No, I wasn’t in New York last Sunday marrying Rachel Rawlings, the woman who has put up with me for 14 years now. Not that we hadn’t been hoping for it for a long time, or that we didn’t tear up when we saw the photo of Cheryle Rudd and Kitty Lambert and Niagara Falls lit up in rainbow colors. I do kinda wish I’d gone there to bear witness, 10 years after Rachel and I got our domestic-partners certificate in Manhattan.
By the time of the latter in 2000, itself a sequel to the one we’d secured in San Francisco a year after we met, we’d already enacted the “in sickness and in health” part of the vows, at each other’s side during hospitalizations, and were about to dance together at my brother’s wedding. In 2004, during what I called “gay marriage fever season,” we jumped at the chance to try for a marriage license in Nyack, N.Y., joining one of a near-dozen lawsuits charging that the ban on same-sex marriage was unconstitutional. But that suit, like the others, failed before the state’s highest court in 2006, the justices practically begging the Legislature to clarify the law.
But that didn’t appear imminent when we moved to Pennsylvania two years later; we finally tied the knot last year in a small Canadian town just over the Maine border. (We even made the papers — not so much for being a same-sex-marriage but for being the first to marry at New Brunswick’s Chocolate Museum.) Our parents made the trip and our brothers were the official witnesses, something that I’d never have dreamed possible when we met in the 1990s.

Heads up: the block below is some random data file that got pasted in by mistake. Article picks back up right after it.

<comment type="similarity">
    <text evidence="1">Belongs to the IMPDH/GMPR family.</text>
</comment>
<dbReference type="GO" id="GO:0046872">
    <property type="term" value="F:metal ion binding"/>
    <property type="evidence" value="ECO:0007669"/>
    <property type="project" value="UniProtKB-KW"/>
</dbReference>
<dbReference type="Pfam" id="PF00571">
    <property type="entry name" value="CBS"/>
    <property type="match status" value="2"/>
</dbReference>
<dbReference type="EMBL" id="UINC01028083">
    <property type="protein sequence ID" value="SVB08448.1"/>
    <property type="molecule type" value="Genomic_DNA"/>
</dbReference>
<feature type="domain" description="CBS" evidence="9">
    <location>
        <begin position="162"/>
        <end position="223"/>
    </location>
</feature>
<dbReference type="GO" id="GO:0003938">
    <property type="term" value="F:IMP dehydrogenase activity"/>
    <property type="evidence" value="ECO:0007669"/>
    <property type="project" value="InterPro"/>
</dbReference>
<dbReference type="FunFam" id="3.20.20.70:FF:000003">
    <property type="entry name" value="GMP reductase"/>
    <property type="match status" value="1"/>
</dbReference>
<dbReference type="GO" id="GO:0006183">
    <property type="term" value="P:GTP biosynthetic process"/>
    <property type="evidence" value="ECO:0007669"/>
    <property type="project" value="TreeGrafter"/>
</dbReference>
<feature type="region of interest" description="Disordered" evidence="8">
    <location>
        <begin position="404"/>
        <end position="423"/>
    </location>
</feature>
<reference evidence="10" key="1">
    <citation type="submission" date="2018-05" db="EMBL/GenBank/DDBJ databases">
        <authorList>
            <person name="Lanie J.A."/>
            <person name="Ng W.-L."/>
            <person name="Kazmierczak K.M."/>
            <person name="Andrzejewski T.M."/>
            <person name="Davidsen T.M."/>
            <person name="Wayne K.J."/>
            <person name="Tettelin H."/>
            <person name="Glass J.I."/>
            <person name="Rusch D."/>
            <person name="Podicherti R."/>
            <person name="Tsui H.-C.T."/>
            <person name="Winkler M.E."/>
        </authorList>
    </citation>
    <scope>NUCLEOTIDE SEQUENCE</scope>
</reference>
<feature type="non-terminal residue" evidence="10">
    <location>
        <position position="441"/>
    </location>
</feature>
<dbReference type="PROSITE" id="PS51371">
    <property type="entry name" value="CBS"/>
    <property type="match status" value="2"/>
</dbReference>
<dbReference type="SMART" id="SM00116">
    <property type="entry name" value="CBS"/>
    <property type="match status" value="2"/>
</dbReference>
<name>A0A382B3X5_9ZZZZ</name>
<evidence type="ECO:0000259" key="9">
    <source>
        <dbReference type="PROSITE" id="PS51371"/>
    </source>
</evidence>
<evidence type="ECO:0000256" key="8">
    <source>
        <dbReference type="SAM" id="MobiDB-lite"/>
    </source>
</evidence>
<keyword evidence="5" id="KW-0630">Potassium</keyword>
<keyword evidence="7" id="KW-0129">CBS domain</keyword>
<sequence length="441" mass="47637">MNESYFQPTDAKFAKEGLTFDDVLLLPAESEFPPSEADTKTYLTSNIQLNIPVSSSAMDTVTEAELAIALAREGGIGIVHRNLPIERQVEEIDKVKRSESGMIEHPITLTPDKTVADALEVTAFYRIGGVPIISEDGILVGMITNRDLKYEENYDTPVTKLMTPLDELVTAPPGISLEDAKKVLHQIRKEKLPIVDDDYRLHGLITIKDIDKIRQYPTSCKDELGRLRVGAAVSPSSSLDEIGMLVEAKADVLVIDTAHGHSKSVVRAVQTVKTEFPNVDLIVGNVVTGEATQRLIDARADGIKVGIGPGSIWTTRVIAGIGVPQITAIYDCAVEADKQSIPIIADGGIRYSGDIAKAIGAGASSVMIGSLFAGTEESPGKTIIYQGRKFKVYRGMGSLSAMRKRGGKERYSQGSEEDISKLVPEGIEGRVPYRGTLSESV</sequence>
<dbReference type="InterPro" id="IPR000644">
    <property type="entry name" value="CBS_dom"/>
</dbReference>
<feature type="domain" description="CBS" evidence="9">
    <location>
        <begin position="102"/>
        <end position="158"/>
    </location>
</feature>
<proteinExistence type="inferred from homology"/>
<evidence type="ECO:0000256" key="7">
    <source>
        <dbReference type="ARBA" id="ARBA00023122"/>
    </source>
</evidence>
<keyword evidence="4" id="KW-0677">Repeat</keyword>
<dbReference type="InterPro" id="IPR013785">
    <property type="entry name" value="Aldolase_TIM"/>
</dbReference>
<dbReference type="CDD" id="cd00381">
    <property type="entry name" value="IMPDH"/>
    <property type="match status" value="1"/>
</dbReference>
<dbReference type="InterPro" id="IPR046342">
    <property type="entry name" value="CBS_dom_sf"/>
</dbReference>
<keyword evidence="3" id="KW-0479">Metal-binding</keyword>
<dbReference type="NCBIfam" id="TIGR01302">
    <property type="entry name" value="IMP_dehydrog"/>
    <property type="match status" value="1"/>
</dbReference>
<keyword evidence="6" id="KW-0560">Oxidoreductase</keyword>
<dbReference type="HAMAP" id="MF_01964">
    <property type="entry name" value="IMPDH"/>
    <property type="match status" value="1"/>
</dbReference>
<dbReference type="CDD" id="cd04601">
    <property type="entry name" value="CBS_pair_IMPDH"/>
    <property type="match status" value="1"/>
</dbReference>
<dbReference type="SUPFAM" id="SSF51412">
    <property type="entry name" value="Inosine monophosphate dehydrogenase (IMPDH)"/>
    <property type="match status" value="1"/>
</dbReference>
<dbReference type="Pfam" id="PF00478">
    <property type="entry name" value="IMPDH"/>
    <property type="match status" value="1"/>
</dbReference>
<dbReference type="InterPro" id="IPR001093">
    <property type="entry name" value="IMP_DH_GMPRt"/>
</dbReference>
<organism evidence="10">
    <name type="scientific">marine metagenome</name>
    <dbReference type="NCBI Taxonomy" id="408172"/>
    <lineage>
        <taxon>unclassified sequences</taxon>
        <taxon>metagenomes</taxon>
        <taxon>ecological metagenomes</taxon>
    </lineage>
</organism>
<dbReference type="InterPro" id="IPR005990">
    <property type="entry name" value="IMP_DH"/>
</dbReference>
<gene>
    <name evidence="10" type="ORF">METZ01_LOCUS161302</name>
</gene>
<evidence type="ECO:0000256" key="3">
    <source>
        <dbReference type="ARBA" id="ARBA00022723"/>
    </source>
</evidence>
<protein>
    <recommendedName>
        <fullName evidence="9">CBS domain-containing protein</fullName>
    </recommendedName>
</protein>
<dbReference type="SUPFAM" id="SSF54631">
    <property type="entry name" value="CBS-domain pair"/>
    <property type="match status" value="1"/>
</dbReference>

Still, as the momentum gathered this year in New York State, we couldn’t help feeling that it was our journey, too. On the day same-sex marriage was voted in, I choked up watching Sen. Tom Duane, whom I’d covered often as a reporter, speaking about his partner, Lewis Webre, and the bill he’d championed for nearly a decade. And Sunday I loved learning about it on Twitter, as @CityHallNews told me that “NY County judges prepping to marry ssm couples, affixing brooches to their robes. A reported shortage of inkpads to stamp certificates.” Or from @steven_thrasher: NY #SSM – that “judges don’t say ‘I now pronounce you wife & wife,’ but ‘I now pronounce you married.’ Has a dignity to it.” Absolutely. Over all, 659 couples wed on the historic day.
Rache and I will likely renew our vows in New York, maybe even on our first wedding anniversary. In the meantime, here are some moments many of us will think of as our wedding album:
Please send any photos you have to supplement these, especially if you were there. We’ll be happy to add them to our gallery. And I’m still so proud of the city where I was born, for helping lead the country into the 21st century.